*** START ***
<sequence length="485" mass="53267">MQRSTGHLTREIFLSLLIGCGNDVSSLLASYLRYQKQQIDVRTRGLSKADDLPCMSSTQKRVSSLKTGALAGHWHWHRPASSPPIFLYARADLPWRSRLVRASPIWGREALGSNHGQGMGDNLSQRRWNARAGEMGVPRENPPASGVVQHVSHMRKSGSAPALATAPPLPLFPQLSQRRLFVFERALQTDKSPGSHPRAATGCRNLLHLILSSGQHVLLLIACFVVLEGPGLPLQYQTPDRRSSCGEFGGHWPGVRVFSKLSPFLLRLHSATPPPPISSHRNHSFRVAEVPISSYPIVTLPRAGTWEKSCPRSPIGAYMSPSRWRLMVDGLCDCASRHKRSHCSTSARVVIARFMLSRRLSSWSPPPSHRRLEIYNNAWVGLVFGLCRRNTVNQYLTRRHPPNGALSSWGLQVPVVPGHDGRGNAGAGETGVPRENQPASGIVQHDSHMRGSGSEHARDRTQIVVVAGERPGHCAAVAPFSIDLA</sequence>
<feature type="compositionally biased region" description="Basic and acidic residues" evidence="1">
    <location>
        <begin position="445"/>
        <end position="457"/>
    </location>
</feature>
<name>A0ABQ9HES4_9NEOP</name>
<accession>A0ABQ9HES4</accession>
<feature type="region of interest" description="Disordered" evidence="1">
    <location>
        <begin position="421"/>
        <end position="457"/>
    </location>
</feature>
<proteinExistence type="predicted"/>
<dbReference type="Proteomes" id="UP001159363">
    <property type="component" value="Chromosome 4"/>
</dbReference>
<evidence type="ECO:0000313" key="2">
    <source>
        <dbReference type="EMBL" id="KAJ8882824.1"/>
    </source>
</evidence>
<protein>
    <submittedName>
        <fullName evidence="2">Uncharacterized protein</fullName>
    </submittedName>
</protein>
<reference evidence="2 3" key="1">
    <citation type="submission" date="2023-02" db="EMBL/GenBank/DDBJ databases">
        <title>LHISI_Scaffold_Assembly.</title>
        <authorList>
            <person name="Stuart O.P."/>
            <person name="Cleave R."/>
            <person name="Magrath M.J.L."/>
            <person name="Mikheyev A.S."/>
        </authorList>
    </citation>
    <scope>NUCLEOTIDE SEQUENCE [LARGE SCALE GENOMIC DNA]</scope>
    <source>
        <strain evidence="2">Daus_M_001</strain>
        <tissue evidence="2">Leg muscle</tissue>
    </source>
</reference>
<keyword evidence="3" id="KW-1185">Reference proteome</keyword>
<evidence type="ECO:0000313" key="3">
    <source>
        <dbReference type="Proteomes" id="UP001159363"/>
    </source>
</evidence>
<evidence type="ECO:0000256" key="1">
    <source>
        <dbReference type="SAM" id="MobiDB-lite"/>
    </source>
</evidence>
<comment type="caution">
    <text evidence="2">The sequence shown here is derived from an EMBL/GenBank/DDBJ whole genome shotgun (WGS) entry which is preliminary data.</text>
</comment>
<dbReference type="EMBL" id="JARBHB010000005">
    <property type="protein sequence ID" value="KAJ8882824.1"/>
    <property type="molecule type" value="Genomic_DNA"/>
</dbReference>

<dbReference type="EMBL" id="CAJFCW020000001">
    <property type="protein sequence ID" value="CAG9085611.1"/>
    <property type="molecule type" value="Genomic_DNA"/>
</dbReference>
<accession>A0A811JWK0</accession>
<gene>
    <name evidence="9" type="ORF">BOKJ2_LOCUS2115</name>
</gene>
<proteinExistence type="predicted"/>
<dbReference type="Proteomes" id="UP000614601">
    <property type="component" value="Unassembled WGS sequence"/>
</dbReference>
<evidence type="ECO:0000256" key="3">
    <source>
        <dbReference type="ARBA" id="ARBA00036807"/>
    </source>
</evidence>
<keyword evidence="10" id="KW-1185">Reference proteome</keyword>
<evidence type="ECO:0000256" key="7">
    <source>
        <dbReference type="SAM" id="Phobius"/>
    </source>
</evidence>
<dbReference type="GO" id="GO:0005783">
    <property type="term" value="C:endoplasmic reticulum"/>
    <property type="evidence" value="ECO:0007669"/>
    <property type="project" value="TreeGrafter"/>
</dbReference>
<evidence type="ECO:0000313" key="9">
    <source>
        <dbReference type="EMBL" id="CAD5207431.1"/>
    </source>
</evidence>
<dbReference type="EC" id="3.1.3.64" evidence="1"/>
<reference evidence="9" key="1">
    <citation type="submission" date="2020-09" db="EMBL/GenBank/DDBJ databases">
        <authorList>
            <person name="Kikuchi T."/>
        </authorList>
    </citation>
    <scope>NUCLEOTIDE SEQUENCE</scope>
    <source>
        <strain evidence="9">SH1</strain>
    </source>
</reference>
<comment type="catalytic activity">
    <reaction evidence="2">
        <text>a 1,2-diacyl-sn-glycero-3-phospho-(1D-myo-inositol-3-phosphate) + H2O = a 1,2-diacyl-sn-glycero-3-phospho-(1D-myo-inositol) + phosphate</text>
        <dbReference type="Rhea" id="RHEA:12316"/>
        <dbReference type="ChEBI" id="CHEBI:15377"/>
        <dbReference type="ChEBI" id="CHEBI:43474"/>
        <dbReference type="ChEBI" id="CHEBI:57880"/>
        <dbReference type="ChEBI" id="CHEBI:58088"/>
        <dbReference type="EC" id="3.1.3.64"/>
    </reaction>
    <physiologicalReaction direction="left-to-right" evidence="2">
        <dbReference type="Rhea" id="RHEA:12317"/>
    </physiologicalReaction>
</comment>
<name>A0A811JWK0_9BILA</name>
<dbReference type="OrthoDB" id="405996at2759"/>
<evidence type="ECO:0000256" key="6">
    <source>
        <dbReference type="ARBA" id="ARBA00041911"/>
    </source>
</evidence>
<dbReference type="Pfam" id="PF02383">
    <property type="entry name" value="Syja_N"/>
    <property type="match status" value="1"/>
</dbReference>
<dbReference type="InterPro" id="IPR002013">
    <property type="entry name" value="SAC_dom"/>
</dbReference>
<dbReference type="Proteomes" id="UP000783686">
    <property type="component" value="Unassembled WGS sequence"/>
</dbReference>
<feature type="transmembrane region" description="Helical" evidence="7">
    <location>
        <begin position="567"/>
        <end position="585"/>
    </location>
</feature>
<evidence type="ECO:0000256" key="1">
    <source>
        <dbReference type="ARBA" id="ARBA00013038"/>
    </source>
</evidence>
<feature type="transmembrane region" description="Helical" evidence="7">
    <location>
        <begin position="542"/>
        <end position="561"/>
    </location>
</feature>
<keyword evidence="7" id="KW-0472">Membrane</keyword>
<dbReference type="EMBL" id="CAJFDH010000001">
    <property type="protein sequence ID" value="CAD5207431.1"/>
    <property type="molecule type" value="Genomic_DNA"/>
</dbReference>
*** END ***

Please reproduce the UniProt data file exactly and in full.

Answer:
<sequence length="485" mass="53267">MQRSTGHLTREIFLSLLIGCGNDVSSLLASYLRYQKQQIDVRTRGLSKADDLPCMSSTQKRVSSLKTGALAGHWHWHRPASSPPIFLYARADLPWRSRLVRASPIWGREALGSNHGQGMGDNLSQRRWNARAGEMGVPRENPPASGVVQHVSHMRKSGSAPALATAPPLPLFPQLSQRRLFVFERALQTDKSPGSHPRAATGCRNLLHLILSSGQHVLLLIACFVVLEGPGLPLQYQTPDRRSSCGEFGGHWPGVRVFSKLSPFLLRLHSATPPPPISSHRNHSFRVAEVPISSYPIVTLPRAGTWEKSCPRSPIGAYMSPSRWRLMVDGLCDCASRHKRSHCSTSARVVIARFMLSRRLSSWSPPPSHRRLEIYNNAWVGLVFGLCRRNTVNQYLTRRHPPNGALSSWGLQVPVVPGHDGRGNAGAGETGVPRENQPASGIVQHDSHMRGSGSEHARDRTQIVVVAGERPGHCAAVAPFSIDLA</sequence>
<feature type="compositionally biased region" description="Basic and acidic residues" evidence="1">
    <location>
        <begin position="445"/>
        <end position="457"/>
    </location>
</feature>
<name>A0ABQ9HES4_9NEOP</name>
<accession>A0ABQ9HES4</accession>
<feature type="region of interest" description="Disordered" evidence="1">
    <location>
        <begin position="421"/>
        <end position="457"/>
    </location>
</feature>
<proteinExistence type="predicted"/>
<dbReference type="Proteomes" id="UP001159363">
    <property type="component" value="Chromosome 4"/>
</dbReference>
<evidence type="ECO:0000313" key="2">
    <source>
        <dbReference type="EMBL" id="KAJ8882824.1"/>
    </source>
</evidence>
<protein>
    <submittedName>
        <fullName evidence="2">Uncharacterized protein</fullName>
    </submittedName>
</protein>
<reference evidence="2 3" key="1">
    <citation type="submission" date="2023-02" db="EMBL/GenBank/DDBJ databases">
        <title>LHISI_Scaffold_Assembly.</title>
        <authorList>
            <person name="Stuart O.P."/>
            <person name="Cleave R."/>
            <person name="Magrath M.J.L."/>
            <person name="Mikheyev A.S."/>
        </authorList>
    </citation>
    <scope>NUCLEOTIDE SEQUENCE [LARGE SCALE GENOMIC DNA]</scope>
    <source>
        <strain evidence="2">Daus_M_001</strain>
        <tissue evidence="2">Leg muscle</tissue>
    </source>
</reference>
<keyword evidence="3" id="KW-1185">Reference proteome</keyword>
<evidence type="ECO:0000313" key="3">
    <source>
        <dbReference type="Proteomes" id="UP001159363"/>
    </source>
</evidence>
<evidence type="ECO:0000256" key="1">
    <source>
        <dbReference type="SAM" id="MobiDB-lite"/>
    </source>
</evidence>
<comment type="caution">
    <text evidence="2">The sequence shown here is derived from an EMBL/GenBank/DDBJ whole genome shotgun (WGS) entry which is preliminary data.</text>
</comment>
<dbReference type="EMBL" id="JARBHB010000005">
    <property type="protein sequence ID" value="KAJ8882824.1"/>
    <property type="molecule type" value="Genomic_DNA"/>
</dbReference>

<dbReference type="EMBL" id="CAJFCW020000001">
    <property type="protein sequence ID" value="CAG9085611.1"/>
    <property type="molecule type" value="Genomic_DNA"/>
</dbReference>
<accession>A0A811JWK0</accession>
<gene>
    <name evidence="9" type="ORF">BOKJ2_LOCUS2115</name>
</gene>
<proteinExistence type="predicted"/>
<dbReference type="Proteomes" id="UP000614601">
    <property type="component" value="Unassembled WGS sequence"/>
</dbReference>
<evidence type="ECO:0000256" key="3">
    <source>
        <dbReference type="ARBA" id="ARBA00036807"/>
    </source>
</evidence>
<keyword evidence="10" id="KW-1185">Reference proteome</keyword>
<evidence type="ECO:0000256" key="7">
    <source>
        <dbReference type="SAM" id="Phobius"/>
    </source>
</evidence>
<dbReference type="GO" id="GO:0005783">
    <property type="term" value="C:endoplasmic reticulum"/>
    <property type="evidence" value="ECO:0007669"/>
    <property type="project" value="TreeGrafter"/>
</dbReference>
<evidence type="ECO:0000313" key="9">
    <source>
        <dbReference type="EMBL" id="CAD5207431.1"/>
    </source>
</evidence>
<dbReference type="EC" id="3.1.3.64" evidence="1"/>
<reference evidence="9" key="1">
    <citation type="submission" date="2020-09" db="EMBL/GenBank/DDBJ databases">
        <authorList>
            <person name="Kikuchi T."/>
        </authorList>
    </citation>
    <scope>NUCLEOTIDE SEQUENCE</scope>
    <source>
        <strain evidence="9">SH1</strain>
    </source>
</reference>
<comment type="catalytic activity">
    <reaction evidence="2">
        <text>a 1,2-diacyl-sn-glycero-3-phospho-(1D-myo-inositol-3-phosphate) + H2O = a 1,2-diacyl-sn-glycero-3-phospho-(1D-myo-inositol) + phosphate</text>
        <dbReference type="Rhea" id="RHEA:12316"/>
        <dbReference type="ChEBI" id="CHEBI:15377"/>
        <dbReference type="ChEBI" id="CHEBI:43474"/>
        <dbReference type="ChEBI" id="CHEBI:57880"/>
        <dbReference type="ChEBI" id="CHEBI:58088"/>
        <dbReference type="EC" id="3.1.3.64"/>
    </reaction>
    <physiologicalReaction direction="left-to-right" evidence="2">
        <dbReference type="Rhea" id="RHEA:12317"/>
    </physiologicalReaction>
</comment>
<name>A0A811JWK0_9BILA</name>
<dbReference type="OrthoDB" id="405996at2759"/>
<evidence type="ECO:0000256" key="6">
    <source>
        <dbReference type="ARBA" id="ARBA00041911"/>
    </source>
</evidence>
<dbReference type="Pfam" id="PF02383">
    <property type="entry name" value="Syja_N"/>
    <property type="match status" value="1"/>
</dbReference>
<dbReference type="InterPro" id="IPR002013">
    <property type="entry name" value="SAC_dom"/>
</dbReference>
<dbReference type="Proteomes" id="UP000783686">
    <property type="component" value="Unassembled WGS sequence"/>
</dbReference>
<feature type="transmembrane region" description="Helical" evidence="7">
    <location>
        <begin position="567"/>
        <end position="585"/>
    </location>
</feature>
<evidence type="ECO:0000256" key="1">
    <source>
        <dbReference type="ARBA" id="ARBA00013038"/>
    </source>
</evidence>
<feature type="transmembrane region" description="Helical" evidence="7">
    <location>
        <begin position="542"/>
        <end position="561"/>
    </location>
</feature>
<keyword evidence="7" id="KW-0472">Membrane</keyword>
<dbReference type="EMBL" id="CAJFDH010000001">
    <property type="protein sequence ID" value="CAD5207431.1"/>
    <property type="molecule type" value="Genomic_DNA"/>
</dbReference>